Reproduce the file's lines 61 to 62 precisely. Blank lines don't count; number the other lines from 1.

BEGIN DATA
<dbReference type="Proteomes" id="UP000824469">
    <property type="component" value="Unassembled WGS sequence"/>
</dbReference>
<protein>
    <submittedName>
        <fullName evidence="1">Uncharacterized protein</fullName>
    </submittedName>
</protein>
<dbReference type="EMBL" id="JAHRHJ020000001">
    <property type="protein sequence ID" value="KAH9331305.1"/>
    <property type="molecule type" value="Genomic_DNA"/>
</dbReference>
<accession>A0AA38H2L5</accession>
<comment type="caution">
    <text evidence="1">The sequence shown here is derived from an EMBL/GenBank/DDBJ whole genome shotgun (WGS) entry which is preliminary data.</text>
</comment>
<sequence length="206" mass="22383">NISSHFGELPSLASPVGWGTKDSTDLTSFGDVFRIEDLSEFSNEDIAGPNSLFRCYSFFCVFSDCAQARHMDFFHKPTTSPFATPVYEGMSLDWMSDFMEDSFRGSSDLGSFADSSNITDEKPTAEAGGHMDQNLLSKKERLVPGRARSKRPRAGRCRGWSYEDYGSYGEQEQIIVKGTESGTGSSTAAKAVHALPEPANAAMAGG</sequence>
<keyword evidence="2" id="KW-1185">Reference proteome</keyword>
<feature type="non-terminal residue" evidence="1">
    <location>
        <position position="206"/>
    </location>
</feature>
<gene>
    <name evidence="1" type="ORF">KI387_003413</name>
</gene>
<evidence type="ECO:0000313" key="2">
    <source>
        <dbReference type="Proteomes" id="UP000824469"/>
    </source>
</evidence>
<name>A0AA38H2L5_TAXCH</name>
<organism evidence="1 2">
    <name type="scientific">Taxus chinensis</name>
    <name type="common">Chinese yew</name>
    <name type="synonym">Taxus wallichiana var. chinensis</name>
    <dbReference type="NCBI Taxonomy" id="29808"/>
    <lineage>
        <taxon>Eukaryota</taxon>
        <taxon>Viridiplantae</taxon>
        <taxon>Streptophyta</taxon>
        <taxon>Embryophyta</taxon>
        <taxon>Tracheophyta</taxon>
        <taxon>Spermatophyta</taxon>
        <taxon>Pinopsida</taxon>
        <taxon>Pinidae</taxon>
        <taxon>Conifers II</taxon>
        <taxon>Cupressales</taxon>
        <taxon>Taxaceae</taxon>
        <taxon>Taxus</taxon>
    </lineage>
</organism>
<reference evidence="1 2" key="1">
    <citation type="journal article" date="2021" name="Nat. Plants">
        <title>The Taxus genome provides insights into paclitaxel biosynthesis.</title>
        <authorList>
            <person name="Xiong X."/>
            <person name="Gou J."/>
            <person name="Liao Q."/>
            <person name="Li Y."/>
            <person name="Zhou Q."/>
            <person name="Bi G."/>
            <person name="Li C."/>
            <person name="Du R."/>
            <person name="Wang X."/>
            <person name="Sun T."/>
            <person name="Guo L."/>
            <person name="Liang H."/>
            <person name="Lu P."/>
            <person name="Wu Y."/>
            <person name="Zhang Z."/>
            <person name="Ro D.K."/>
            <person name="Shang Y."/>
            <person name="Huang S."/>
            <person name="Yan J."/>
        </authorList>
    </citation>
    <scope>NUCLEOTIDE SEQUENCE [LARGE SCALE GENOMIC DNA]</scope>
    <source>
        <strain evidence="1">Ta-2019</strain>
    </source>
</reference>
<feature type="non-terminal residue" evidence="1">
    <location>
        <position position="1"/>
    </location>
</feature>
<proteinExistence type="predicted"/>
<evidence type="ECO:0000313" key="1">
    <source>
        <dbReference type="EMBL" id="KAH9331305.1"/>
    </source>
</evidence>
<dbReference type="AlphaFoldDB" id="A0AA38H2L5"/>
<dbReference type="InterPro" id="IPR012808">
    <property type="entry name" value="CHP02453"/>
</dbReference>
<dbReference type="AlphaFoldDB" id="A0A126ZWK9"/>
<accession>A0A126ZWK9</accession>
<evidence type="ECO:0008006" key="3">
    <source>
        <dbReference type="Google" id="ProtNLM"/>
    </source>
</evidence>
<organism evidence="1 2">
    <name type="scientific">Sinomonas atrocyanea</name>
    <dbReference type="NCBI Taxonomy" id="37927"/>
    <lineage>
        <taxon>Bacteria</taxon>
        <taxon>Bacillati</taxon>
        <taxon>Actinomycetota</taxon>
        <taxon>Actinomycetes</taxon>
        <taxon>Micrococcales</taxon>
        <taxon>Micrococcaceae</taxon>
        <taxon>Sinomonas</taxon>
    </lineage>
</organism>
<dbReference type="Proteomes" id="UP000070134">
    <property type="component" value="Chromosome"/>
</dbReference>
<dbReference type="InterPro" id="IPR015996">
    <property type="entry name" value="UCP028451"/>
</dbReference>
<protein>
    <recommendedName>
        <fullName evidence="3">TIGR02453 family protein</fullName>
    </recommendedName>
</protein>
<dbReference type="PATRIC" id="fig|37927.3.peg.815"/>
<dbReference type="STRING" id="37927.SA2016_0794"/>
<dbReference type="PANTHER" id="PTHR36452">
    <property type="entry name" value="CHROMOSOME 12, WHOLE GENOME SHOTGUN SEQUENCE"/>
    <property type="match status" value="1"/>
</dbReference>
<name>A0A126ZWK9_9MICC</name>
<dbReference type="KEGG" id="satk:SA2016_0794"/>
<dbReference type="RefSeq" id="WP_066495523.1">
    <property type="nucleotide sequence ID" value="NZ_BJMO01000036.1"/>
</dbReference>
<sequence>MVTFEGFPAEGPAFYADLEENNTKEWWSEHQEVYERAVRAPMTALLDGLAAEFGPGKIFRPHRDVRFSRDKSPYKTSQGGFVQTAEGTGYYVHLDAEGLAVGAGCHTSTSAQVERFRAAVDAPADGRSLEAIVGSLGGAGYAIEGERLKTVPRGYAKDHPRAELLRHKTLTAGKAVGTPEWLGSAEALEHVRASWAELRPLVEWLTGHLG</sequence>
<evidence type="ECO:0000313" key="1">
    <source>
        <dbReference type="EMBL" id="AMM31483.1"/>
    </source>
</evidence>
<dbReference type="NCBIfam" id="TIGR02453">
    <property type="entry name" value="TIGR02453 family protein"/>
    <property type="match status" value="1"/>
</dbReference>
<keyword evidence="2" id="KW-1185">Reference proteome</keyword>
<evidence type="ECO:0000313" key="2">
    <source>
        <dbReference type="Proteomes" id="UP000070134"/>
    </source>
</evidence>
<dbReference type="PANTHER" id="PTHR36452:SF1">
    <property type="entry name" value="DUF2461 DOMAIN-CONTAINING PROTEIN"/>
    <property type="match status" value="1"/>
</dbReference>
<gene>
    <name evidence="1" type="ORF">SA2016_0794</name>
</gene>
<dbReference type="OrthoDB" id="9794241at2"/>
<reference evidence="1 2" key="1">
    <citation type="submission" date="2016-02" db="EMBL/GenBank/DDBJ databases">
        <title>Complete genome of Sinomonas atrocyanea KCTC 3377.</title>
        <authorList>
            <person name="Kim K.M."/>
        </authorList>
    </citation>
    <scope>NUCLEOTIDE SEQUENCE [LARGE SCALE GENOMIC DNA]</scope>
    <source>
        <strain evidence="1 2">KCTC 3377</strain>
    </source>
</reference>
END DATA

            <person name="Zhou Q."/>
            <person name="Bi G."/>